When I suggest that race plays a more-than-incidental role in the opposition’s implacable opposition to Barack Obama, some accuse me of playing the race card; others just roll their eyes at my lame excuse for Obama’s presidential failings. But it’s neither lame nor an excuse. It’s a reality. How could it not be? Consider:
• Richard Nixon’s “southern strategy” explicitly used race to appeal to southern white voters, pulling the old Confederacy almost overnight into the GOP (and driving blacks overwhelmingly to the Democrats).
• Ronald Reagan expanded that strategy to white working-class voters everywhere, and “Reagan Democrats” provided his margins of victory.
• In 2005 Republican National Committee Chairman Ken Mehlman apologized to the NAACP for his party’s efforts “to benefit politically from racial polarization.”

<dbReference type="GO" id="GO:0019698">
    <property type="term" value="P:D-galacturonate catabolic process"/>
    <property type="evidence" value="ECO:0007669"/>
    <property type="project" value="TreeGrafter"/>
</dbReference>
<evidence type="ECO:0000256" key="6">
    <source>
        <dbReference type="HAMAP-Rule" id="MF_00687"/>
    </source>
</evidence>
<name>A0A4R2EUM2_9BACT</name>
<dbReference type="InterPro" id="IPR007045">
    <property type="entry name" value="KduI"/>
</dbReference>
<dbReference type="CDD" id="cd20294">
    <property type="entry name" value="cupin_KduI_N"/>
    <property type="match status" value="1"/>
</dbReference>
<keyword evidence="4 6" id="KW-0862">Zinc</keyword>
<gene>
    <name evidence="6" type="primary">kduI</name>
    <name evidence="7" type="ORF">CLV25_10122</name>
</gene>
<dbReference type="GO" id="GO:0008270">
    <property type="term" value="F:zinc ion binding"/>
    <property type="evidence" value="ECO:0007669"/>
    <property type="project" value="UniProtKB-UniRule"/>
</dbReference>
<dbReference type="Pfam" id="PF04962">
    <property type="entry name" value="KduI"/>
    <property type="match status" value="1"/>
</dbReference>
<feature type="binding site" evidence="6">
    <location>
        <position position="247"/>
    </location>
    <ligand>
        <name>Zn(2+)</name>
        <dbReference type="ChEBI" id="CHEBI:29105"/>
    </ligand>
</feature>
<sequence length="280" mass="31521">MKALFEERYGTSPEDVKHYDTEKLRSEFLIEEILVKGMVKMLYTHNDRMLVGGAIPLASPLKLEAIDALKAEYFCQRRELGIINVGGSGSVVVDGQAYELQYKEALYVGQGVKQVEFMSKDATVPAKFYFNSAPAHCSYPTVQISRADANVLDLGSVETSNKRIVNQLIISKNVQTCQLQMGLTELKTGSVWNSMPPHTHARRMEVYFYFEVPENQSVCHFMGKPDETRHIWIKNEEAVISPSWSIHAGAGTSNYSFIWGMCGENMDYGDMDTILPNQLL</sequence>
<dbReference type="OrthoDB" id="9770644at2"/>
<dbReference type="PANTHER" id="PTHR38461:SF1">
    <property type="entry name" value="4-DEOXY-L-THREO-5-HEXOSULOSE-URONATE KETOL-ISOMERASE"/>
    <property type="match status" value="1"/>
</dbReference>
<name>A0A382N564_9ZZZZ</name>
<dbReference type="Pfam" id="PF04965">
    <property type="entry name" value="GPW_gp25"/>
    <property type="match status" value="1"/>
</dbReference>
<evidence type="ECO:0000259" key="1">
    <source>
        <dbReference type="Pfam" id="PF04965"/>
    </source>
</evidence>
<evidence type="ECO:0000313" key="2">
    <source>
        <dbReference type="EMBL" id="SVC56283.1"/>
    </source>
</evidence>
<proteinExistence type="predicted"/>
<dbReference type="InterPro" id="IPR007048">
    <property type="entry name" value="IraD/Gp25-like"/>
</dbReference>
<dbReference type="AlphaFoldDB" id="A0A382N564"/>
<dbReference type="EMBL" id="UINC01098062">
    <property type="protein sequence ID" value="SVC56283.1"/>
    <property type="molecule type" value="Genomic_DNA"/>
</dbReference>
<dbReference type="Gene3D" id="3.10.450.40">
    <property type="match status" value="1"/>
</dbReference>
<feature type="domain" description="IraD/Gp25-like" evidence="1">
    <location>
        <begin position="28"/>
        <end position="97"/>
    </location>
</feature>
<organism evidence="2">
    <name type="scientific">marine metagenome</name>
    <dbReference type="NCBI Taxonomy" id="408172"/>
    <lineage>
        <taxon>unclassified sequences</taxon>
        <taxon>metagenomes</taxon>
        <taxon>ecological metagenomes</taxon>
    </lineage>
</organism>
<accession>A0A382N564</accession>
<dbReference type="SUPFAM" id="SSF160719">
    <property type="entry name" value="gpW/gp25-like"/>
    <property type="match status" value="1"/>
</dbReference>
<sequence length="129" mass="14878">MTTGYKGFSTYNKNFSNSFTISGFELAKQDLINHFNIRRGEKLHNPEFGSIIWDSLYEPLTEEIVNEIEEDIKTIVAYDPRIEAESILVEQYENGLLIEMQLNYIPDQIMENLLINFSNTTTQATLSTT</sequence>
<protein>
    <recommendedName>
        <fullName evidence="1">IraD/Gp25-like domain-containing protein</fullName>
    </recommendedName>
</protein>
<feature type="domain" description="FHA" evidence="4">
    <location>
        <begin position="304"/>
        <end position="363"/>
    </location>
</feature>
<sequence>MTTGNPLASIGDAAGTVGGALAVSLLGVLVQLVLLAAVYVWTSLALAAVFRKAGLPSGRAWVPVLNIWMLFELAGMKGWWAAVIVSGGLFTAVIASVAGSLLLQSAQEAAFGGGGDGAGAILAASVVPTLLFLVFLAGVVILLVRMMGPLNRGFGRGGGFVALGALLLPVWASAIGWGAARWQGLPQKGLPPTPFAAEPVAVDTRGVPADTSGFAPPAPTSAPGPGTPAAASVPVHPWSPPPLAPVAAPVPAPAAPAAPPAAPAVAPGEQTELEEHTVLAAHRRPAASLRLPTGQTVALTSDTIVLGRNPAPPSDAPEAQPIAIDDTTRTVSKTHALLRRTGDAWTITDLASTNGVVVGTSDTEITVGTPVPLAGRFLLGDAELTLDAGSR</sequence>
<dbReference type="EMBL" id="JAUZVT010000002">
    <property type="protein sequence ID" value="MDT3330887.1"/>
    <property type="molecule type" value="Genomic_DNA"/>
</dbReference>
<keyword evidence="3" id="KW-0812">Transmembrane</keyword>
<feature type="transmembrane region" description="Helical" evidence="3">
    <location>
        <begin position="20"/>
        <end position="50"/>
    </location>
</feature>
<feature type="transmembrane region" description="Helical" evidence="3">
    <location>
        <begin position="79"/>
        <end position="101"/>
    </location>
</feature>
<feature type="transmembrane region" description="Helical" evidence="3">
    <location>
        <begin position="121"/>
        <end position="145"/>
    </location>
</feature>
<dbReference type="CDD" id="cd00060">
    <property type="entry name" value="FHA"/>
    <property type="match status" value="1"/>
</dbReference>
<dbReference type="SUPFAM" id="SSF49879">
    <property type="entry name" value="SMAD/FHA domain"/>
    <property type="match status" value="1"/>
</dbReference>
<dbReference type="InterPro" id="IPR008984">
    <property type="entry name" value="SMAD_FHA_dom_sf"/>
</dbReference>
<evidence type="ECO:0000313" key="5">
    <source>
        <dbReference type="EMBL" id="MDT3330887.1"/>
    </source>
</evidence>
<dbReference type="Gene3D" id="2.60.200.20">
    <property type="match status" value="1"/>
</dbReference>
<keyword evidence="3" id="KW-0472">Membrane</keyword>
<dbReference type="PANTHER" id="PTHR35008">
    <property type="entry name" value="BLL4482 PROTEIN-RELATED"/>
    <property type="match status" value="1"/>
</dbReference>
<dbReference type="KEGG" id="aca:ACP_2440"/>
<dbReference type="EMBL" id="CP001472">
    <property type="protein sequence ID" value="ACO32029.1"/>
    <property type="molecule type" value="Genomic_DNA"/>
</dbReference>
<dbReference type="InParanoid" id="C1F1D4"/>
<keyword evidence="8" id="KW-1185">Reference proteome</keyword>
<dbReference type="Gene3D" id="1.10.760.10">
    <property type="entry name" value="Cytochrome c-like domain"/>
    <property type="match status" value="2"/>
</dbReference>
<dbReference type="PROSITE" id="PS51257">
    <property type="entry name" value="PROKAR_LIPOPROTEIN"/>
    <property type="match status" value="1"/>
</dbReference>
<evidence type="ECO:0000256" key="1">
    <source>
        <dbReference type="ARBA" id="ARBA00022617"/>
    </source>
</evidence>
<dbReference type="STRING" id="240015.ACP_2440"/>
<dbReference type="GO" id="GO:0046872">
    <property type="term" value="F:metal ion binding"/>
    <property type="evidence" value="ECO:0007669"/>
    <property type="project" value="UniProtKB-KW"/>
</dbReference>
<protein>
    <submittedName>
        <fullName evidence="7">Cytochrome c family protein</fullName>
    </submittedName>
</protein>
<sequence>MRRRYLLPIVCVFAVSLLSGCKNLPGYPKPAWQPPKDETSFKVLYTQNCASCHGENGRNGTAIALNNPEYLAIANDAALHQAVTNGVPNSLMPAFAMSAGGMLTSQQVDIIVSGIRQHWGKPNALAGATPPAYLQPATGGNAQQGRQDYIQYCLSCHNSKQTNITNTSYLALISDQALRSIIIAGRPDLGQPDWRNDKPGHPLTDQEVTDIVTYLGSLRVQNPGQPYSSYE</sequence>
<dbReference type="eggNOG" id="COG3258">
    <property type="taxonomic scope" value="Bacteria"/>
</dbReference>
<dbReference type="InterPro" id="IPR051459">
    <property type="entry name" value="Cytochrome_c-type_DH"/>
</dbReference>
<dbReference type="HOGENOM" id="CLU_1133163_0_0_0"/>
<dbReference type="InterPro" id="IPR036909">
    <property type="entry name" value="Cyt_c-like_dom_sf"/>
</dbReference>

• But perhaps the most bizarre sign of Republican race polarization is Senator Thad Cochran’s last-ditch effort to woo black voters in Tuesday’s primary run-off against Chris McDaniel. Cochran believes African Americans will find the Tea Party-backed McDaniel even more offensive than him, and he appears to be correct. The cynicism is breathtaking, but the irony is that Cochran’s desperate pursuit of black votes may do more to build an interracial coalition based on self-interest than did the election of a biracial president who appealed to our better natures across the grim line of race.
A discouraging thought, but as I look around the world I see idealism everywhere in retreat from the sectarian forces that would keep us apart.
But I’m not giving up.